• Patent Rights• A patent is a monopoly – granted for a limited duration • 17 to 20 years, depending on the country – a 3’rd party’s liability for infringement is not affected by independent conception. – patent is granted to the first to apply • not necessarily the first to invent • but, U.S.A. is different in that it has special “first to invent” provisions.
    • Patent Rights (ctd)• Gives you the right to sue an infringing company/individual for damages – this is a kind of negative right, in that it does not inherently contribute to the development of products based on the patent• In many cases, a patent is not sufficient to develop and sell products based on the invention – you may require processes which are patented by other parties – very common in complex systems
    • Philosophy of Patents• Patents are designed to give protection to the inventor of new technology – that will lead to a product or process with significant long-term commercial gain• In return, patent applicants must share their know-how – by providing a full description of how their invention works – patents intended to discourage trade-secrets• This information becomes public – can provide a basis for further inventions by others
    • Patents Gone Mad• # international patents growing rapidly – from 2,600 in 1979 – to about 110,065 in 2003 • each of these represents patents in multiple countries -- ~8.5 million national patents in all• A successful application means the patent examiner has found no objections – this does not mean the patent will survive an infringement lawsuit – examiners routinely miss important prior art – trend is to file patents with very broad claims • tries to cover apps which inventor has not yet envisaged – rejected patents sometimes re-filed immediately with minor mods, hoping for a different examiner
    • Building on other Patents• Many patents build on others – novel ways of implementing a broader invention described by an earlier patent – improvements to an existing process – combining existing inventions • not sufficient for a patent in all countries• Required only to show “inventive step” – should not be obvious to a “person skilled in the art”, given the existing knowledge available at the time of filing – ultimately a subjective test
    • Is One Patent Enough?• Patents become public knowledge – Allows others to patent novel improvements or implementations of your invention • This allows others to obtain monopoly rights on important variations/incarnations of your ideas. • May block you from exploiting your patent in the future• To protect a fundamental new invention may require several patents – With a sufficient network of patents it may be possible to manufacture & sell products based on your invention, without licensing technology from others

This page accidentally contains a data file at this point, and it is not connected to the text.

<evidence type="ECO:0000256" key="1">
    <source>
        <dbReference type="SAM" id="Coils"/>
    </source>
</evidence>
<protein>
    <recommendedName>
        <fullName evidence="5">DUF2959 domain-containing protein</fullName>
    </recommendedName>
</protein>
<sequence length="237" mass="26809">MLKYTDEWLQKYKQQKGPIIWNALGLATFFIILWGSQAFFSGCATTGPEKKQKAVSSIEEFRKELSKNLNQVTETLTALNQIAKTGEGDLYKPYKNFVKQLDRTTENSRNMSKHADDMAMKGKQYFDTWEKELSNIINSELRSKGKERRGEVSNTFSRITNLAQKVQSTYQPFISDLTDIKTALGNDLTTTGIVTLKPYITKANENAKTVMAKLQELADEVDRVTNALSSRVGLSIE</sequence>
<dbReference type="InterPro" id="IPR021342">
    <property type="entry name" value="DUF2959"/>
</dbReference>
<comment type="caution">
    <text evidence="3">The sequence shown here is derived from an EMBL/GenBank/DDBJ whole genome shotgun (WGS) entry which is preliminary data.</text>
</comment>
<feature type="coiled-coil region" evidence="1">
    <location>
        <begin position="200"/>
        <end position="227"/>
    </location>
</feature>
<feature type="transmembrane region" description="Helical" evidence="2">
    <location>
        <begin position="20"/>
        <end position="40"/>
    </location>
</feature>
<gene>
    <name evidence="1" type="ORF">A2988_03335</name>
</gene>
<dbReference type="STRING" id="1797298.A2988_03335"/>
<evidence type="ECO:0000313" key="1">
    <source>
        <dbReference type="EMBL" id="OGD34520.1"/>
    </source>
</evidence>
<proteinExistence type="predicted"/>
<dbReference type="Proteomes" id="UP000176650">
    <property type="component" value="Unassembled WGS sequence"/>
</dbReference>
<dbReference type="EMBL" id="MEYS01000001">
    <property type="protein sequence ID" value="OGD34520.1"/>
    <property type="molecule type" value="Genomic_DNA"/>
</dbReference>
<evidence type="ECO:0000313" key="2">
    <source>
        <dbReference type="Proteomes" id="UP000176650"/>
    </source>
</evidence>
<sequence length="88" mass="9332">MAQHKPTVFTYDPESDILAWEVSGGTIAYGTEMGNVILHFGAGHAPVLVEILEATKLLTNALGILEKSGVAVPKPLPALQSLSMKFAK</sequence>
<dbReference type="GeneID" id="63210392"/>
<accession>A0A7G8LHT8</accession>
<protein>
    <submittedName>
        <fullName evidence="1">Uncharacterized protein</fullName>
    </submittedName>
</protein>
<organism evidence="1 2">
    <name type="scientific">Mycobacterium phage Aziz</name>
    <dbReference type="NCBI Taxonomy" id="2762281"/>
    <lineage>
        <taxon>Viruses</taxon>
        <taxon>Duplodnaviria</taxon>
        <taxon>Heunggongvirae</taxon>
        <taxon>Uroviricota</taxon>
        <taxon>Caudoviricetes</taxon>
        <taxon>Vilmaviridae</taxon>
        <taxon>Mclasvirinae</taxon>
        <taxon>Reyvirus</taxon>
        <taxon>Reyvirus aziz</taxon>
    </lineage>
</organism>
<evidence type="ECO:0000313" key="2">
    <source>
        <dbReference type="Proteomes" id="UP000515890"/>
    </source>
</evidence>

• Mistakes to Avoid• If you demonstrate, sell or discuss your invention in public before you file a patent application, you cannot get a patent. – includes publication in any publically available form, including placing information on the internet – includes incorporation of the invention in any product available for sale • even if not obvious from the outside• You may talk to employees, business partners or advisers about your invention but – only on a confidential basis – written confidentiality agreements are advisable• Be wary of signing NDA’s requested by others – can later be used to claim you stole their invention
    • Patent Exploitation Strategies• Large firm – cross-licensing – patent treaties – alternative technology to skirt around competitors’ patents – avoid licensing fees – might have many seemingly trivial patents• New startup company (examples) – patent portfolio to support single product range – IP-only firm – licensing & litigation is everything – Hope to be bought out by IP-hungry giant
    • What Cannot be Patented?• Purely mental processes cannot be patented – e.g., artistic creations, mathematical models, plans or designs.• What about an ASIC layout? – easily protected by copyright – can be protected as a “registered design” – registered designs concerned with form and appearance, not fundamental ideas • the David Jones pattern, design of a chair, …